Computed Tomography CT Scan

Computed Tomography CT Scan

Computed Tomography CT Scan


A computed tomography (CT) scan is an imaging study that uses x-rays to create cross-sectional pictures of the body.


Patient is asked to lie on a narrow table that slides into the center of the CT scanner machine.

Once the patient is inside the scanner, the machine’s x-ray beam rotates around the body. (Modern “spiral” scanners can perform the exam without stopping.)

Computer software creates separate images of the targeted body area, called slices. These images can be stored, viewed on a monitor, or printed on film. Three-dimensional models of the body area can be created by arranging the slices together.

Patient must be very still during the exam, as movement causes blurring of images. Patient may be told to hold the breath for short periods of time.

Generally, complete scans take only a few minutes. The modern scanners can image the entire body, from head to toe, in less than 30 seconds.

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Computed Tomography CT Scan

Certain CT exams require a special dye, called as contrast. This dye needs to be delivered into the body before the test starts. Contrast helps certain areas show up better on the scans.

The doctor should be informed if you have ever had a reaction to contrast. Patient may need to take medications before the test in order to safely receive this substance.

If contrast absolutely needs to be given, the doctor may give antihistamines or steroids before the test. Contrast can be given several ways which depends on the type of CT being performed. It may be delivered through a vein (IV) in the hand or forearm.

It may be given through the rectum using an enema. The contrast can be given to drink before the scan. The time to drink the contrast depends on the type of exam being done. The contrast liquid may taste chalky, although some may be flavored to make it taste a little better. The contrast eventually passes out of the body through the urine.

If contrast is used, patient may also be asked not to eat or drink anything for 4-6 hours before the test. Before receiving the contrast, the doctor should be informed if a diabetes medication called as metformin is being taken as extra precautions are needed in that case.

If weight of the patient is more than 300 pounds, it can cause damage to the scanner’s working parts in some machines.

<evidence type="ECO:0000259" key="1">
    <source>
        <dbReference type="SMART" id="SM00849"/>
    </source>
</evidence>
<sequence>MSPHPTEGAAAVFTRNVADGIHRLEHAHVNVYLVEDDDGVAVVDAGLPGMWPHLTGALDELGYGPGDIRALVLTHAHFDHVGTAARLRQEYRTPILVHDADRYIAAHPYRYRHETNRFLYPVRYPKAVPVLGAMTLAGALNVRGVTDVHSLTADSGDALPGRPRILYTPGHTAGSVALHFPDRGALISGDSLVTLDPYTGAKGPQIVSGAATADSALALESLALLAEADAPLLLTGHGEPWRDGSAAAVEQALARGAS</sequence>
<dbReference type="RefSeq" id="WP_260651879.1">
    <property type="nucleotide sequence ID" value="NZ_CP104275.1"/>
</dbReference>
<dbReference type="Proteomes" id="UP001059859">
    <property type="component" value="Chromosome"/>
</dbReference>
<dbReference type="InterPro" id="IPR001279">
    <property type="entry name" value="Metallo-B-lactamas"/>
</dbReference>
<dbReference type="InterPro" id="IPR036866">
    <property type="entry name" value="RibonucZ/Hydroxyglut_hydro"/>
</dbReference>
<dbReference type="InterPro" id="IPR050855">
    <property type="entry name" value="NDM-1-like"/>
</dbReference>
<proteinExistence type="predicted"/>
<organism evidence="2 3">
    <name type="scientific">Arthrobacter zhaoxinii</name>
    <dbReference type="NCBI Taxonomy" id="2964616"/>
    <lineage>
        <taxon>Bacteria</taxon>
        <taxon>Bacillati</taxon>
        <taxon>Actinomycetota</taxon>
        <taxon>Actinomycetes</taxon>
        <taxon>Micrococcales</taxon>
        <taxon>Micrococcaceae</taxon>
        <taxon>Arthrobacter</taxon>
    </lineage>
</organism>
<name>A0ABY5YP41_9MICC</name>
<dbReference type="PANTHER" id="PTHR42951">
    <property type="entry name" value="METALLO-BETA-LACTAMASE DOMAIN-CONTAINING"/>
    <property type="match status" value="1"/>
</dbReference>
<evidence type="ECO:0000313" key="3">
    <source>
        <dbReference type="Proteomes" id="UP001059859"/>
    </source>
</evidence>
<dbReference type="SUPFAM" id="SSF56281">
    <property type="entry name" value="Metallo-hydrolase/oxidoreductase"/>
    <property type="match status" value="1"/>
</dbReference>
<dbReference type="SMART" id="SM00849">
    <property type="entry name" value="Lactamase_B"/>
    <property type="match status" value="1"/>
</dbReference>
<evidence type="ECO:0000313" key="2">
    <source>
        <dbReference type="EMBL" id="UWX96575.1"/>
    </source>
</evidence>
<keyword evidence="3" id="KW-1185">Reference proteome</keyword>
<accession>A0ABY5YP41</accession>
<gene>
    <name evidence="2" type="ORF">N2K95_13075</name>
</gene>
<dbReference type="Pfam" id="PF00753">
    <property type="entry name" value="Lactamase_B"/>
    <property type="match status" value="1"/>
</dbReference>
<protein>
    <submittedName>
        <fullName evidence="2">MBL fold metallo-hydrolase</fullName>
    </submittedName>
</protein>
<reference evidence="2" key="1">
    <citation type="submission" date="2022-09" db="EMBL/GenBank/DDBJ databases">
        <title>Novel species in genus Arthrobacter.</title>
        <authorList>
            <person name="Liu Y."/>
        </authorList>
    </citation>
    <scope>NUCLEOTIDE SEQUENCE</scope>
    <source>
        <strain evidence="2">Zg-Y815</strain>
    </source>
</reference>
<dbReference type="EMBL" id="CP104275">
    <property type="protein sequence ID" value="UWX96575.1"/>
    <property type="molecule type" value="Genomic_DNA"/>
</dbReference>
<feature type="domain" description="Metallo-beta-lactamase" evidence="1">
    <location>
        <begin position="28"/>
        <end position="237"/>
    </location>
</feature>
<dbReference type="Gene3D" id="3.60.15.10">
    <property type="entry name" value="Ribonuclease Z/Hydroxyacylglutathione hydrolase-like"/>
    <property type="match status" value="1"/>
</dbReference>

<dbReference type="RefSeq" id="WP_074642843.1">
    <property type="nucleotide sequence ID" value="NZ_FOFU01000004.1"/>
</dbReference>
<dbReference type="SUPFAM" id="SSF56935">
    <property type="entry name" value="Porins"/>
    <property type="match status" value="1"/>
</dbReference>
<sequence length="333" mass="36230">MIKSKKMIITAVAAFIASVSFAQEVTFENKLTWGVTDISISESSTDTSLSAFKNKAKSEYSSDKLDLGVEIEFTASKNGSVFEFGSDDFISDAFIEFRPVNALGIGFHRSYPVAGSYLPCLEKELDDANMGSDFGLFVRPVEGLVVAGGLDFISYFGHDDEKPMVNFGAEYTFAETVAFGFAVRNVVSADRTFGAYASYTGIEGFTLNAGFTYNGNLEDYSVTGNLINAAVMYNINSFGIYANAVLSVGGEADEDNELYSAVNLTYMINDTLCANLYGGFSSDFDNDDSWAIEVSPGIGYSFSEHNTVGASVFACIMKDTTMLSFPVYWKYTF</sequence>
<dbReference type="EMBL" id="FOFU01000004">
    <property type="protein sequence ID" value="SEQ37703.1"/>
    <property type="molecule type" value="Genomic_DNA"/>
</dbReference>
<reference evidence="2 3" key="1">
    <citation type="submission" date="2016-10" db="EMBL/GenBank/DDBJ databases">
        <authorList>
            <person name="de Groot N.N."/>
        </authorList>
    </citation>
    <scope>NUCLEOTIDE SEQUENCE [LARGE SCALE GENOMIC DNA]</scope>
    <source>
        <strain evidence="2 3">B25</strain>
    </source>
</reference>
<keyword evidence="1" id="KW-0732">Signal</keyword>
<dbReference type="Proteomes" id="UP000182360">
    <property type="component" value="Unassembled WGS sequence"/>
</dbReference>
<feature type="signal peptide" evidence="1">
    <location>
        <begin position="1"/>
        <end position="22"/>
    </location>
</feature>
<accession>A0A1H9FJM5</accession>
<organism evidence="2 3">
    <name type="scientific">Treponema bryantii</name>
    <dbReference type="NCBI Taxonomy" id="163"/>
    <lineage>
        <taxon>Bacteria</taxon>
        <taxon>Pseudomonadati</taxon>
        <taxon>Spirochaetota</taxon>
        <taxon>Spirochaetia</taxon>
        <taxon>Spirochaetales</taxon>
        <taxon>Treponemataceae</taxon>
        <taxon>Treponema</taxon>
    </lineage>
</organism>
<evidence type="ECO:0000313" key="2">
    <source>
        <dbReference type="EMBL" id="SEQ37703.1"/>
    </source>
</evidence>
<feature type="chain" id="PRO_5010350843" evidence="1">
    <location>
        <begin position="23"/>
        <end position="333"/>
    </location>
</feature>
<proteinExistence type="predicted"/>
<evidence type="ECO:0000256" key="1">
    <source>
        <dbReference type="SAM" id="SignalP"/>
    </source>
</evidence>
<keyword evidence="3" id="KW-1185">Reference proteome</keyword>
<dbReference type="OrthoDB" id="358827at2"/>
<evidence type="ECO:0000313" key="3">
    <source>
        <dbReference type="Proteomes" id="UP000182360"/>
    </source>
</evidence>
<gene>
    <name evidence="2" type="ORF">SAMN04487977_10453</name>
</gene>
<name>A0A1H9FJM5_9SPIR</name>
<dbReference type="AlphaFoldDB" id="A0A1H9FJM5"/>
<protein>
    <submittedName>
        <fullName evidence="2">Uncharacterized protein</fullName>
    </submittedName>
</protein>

Patient is asked to remove any jewelry and change into a hospital gown during the study.

Some people may have discomfort from lying on the hard table.

Contrast given through an IV may cause a slight burning sensation, a metallic taste in the mouth, and a warm flushing of the body. These sensations are considered normal and usually go away within a few seconds.


CT rapidly creates detailed pictures of the body, including the brain, chest, spine, and abdomen. The test may be used to:

• Diagnose an infection

• Identify masses, tumors, and cancerous growths

• Guide a surgeon to locate the right area during a biopsy

• Study blood vessels by angiogram

Risks of CT scans include:

Exposure to radiation – CT scans expose the patient to more amount of radiation than regular x-rays. Having many x-rays or CT scans over time can increase the risk for cancer. However, the risk from any one scan is small. This risk should be weighed against the benefits of getting a correct diagnosis for a medical problem.

Allergies to contrast dye – Some people have allergies to contrast dye. It should be informed to the doctor if you have ever had an allergic reaction to injected contrast dye.

The most common type of contrast given into intravenously contains iodine. If a person with an iodine allergy is given this type of contrast, nausea or vomiting, sneezing, itching, or hives can occur.

If contrast absolutely needs to be given, the doctor may give antihistamines or steroids before the test.

The kidneys help to remove iodine out of the body. Those patients with kidney disease or diabetes may need to receive extra fluids after the test to help flush the iodine out of their body.

Rarely, the dye may cause a life-threatening allergic response called as anaphylaxis. If patient feels having any trouble in breathing during the test, it should be notified to the scanner operator immediately. Scanners come with a facility of an intercom and speakers, so the operator can hear the patient at all times.

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